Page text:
Jack Reid, co-Founder and CEO of Unicorn Biotechnologies


What about other types of investors? 

For very early-stage companies, corporates and their venture arms can be of great benefit to enable pilots, process engineering, or scale very specific aspects of the business. However, even though founders often see corporates as better partners than investors, it might result in more loss of control. Particularly at an earlier stage, it is important for founders to keep as much control over their company as possible. Brian Lynch, CFO of Solivus, mentioned: 

“If a corporation is an acquirer or investor of your business, the last thing you want is for them to control the valuation of your future rounds. Be very careful about having them as a majority investor.”

Jack Reid agrees that corporate investors often impose too much structure, arguing that it poses a particular challenge for scaleups, since flexibility and rapid movement are critical to their development. 

This being said, Jack believes having a corporate VC arm in your investment round is acceptable if the round is below $20m. But he specifies that they shouldn’t be leading the round – they should either be a minority player in the round (<10%) or be among 2-3 other corporate VC arms (to avoid implications of favouring one corporate VC arm over all other classes of investors).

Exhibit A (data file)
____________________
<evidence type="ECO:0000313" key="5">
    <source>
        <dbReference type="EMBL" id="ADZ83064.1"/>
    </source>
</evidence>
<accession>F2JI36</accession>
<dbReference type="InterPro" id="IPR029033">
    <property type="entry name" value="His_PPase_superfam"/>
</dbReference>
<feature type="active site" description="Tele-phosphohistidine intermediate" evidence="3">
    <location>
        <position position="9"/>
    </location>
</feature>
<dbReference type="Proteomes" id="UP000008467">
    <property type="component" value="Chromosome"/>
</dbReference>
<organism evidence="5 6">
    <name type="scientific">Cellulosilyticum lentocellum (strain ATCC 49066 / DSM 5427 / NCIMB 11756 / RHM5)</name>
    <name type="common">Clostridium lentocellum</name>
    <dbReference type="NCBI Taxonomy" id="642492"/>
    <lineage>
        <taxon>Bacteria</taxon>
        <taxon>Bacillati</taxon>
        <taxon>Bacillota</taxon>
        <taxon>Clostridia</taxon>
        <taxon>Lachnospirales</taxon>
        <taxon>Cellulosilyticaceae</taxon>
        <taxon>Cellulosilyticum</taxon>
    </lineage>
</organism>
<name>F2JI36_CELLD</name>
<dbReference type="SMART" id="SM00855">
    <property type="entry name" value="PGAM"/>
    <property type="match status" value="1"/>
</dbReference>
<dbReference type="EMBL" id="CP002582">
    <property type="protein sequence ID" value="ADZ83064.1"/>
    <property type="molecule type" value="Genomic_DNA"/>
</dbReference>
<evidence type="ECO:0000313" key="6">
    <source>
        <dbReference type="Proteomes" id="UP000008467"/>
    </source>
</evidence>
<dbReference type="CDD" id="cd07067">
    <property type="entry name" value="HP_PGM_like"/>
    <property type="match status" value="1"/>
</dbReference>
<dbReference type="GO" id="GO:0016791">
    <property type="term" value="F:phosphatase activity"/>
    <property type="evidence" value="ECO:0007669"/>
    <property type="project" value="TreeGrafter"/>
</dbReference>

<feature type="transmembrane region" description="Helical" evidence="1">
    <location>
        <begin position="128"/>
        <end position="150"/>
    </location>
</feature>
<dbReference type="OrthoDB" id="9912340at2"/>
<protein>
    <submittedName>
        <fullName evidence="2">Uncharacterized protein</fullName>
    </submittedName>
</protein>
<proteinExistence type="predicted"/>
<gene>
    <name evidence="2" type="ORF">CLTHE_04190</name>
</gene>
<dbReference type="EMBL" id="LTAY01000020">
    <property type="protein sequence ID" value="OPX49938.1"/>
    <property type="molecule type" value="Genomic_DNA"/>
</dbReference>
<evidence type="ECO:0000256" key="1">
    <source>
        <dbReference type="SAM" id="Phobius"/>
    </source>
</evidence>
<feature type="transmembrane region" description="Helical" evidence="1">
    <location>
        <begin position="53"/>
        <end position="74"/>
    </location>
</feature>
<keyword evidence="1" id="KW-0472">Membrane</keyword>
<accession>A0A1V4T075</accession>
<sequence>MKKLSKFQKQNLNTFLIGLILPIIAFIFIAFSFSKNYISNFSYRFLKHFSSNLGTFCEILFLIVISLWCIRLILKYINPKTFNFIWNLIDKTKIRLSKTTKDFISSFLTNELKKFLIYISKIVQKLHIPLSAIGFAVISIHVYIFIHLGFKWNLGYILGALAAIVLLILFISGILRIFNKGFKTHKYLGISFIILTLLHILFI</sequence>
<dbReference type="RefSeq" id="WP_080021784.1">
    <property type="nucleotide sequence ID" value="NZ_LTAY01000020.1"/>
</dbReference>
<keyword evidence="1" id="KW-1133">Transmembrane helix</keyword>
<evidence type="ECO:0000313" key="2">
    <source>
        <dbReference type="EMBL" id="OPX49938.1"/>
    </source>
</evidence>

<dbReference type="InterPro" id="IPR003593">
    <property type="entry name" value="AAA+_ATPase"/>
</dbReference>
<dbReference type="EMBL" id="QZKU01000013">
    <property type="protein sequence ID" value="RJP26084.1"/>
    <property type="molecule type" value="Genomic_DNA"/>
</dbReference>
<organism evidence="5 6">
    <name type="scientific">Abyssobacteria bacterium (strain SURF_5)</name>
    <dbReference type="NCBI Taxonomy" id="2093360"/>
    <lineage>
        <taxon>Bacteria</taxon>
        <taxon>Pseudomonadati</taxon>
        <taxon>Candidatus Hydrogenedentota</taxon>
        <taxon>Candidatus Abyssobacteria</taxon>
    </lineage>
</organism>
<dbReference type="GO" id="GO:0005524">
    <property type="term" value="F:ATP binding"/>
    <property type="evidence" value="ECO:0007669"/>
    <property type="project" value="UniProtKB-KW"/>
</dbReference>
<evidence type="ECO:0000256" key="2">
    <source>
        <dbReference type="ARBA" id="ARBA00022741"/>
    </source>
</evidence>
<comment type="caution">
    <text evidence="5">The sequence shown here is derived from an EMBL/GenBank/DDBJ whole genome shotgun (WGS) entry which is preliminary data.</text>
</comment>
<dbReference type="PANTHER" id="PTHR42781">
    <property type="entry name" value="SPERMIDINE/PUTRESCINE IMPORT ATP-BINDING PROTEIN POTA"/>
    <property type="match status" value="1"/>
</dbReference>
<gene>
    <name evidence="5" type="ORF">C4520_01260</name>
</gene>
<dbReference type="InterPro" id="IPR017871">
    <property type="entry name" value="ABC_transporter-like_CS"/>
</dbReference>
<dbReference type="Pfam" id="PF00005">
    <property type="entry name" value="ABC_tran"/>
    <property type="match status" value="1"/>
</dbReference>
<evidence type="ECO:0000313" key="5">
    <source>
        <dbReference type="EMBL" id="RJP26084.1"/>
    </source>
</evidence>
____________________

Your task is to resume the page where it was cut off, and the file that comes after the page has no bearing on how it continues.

Corporate funding can also be risky because of potential reputational damage. In climate tech specifically, accepting funding from a large corporation to scale your business can backfire if greenwashing on the corporate’s part is uncovered. Many big oil and gas companies, for example, are investing in climate technology en masse. And although climate technology certainly needs funding, the founder’s reputation and own business activities will ultimately influence what customers think of the scaleup. Due diligence is vital to ensure any interested investor is actively divesting from fossil fuels and committed to net zero.

What about crowdfunding?